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Tibet Autonomous Region
Bod-rang-skyong-ljongs · 西藏自治区
Amdo Rebgong






Mandarin Chinese


Historical Tibet played a very important role in Central, Inner, and East Asia. The Tibetan Empire in the 7th century ruled over a region far beyond its contemporary borders. Tibetan religion and culture also exerts a large influence over much of Inner Asia and, historically and today, Mongolians in both Outer or independent Mongolia, as well as Inner Mongolians, Buryats, and Kalmyks, follow Tibetan Buddhism. The highest religious and political figure in Tibetan Buddhism is also the most famous Tibetan to the west, the Dalai Lama.

Historically, Tibet was conquered by the Manchu Qing Dynasty. After the fall of the Qing, Tibet struggled for independence, but was incorporated in to the People's Republic of China. The Tibet Autonomous Region (TAR, also called the Xizang Autonomous Region, is a province-level autonomous region of the People's Republic of China (PRC) created in 1965.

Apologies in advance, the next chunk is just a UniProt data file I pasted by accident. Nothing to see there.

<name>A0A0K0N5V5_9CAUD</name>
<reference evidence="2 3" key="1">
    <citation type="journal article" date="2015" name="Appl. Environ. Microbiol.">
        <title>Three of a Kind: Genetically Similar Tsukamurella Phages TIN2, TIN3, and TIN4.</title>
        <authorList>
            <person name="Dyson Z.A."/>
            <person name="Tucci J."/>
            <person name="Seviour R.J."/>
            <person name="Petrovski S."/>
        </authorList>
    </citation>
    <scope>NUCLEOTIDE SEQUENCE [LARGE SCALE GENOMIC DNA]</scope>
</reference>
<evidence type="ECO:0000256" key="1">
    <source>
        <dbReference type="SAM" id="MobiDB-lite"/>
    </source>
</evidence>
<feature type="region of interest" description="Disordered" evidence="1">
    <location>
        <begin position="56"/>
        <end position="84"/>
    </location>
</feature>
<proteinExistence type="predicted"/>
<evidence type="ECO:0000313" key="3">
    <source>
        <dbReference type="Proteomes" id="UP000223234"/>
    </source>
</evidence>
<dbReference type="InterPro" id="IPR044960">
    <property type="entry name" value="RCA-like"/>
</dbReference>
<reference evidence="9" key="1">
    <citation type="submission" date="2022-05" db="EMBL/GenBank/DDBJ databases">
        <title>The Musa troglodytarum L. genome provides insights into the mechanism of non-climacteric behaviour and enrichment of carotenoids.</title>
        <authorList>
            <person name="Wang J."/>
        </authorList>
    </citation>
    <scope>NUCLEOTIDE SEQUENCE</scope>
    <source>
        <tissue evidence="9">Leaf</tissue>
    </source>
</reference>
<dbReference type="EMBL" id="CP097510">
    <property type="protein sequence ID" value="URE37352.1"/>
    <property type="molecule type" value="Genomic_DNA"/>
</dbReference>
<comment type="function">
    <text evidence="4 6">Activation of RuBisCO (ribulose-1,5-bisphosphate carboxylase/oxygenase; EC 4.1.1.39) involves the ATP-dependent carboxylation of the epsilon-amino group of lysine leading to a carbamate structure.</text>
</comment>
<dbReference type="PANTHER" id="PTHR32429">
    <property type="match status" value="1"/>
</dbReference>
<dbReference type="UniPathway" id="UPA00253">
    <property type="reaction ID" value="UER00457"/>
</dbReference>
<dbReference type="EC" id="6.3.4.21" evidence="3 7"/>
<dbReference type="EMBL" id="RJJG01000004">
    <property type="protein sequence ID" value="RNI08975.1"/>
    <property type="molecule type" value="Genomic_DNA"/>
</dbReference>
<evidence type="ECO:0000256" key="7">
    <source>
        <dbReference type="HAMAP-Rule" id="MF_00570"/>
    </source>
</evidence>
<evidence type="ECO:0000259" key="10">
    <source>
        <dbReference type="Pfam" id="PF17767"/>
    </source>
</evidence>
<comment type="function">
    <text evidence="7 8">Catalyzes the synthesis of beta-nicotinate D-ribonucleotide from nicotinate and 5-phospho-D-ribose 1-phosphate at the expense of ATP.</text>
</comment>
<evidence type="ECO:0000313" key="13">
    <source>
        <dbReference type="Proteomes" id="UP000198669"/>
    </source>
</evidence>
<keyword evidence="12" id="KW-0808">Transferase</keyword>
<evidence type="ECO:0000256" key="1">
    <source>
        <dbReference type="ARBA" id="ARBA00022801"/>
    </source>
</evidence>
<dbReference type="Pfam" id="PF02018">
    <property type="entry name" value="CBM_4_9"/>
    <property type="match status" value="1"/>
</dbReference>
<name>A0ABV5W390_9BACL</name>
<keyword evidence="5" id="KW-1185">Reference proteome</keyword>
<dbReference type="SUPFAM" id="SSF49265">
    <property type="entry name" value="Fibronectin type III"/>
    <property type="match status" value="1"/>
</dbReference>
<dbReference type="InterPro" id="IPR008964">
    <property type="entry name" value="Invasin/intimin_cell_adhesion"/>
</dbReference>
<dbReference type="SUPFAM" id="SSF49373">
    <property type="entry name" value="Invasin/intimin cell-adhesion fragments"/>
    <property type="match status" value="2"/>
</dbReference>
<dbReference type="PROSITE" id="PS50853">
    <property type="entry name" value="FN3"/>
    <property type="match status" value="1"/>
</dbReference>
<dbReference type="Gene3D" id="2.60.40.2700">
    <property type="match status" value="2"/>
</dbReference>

Within the People's Republic of China, Tibet is identified with the Autonomous Region, which includes about half of historical Tibet, including the traditional provinces of Ü-Tsang and the western half of Kham. The borders of the present Autonomous Region coincide roughly with the actual zone of control of the government of Tibet in 1950. The Tibet Autonomous Region is the second-largest province-level division of China by area, spanning over 1,200,000 square kilometres (460,000 sq mi), after Xinjiang. Unlike other autonomous regions, the majority of inhabitants are still of the local ethnicity.

Tibet continues to play an important role, both politically and spiritually, in the world. In the West, it is easily the most well known non-Chinese region in the People's Republic of China. It is often the site of conflict over religious freedom, usually symbolized by the Dalai Lama. It is also the site of inter-ethnic conflict, particularly due to Tibetan resistance to the increased Han migration into their homeland.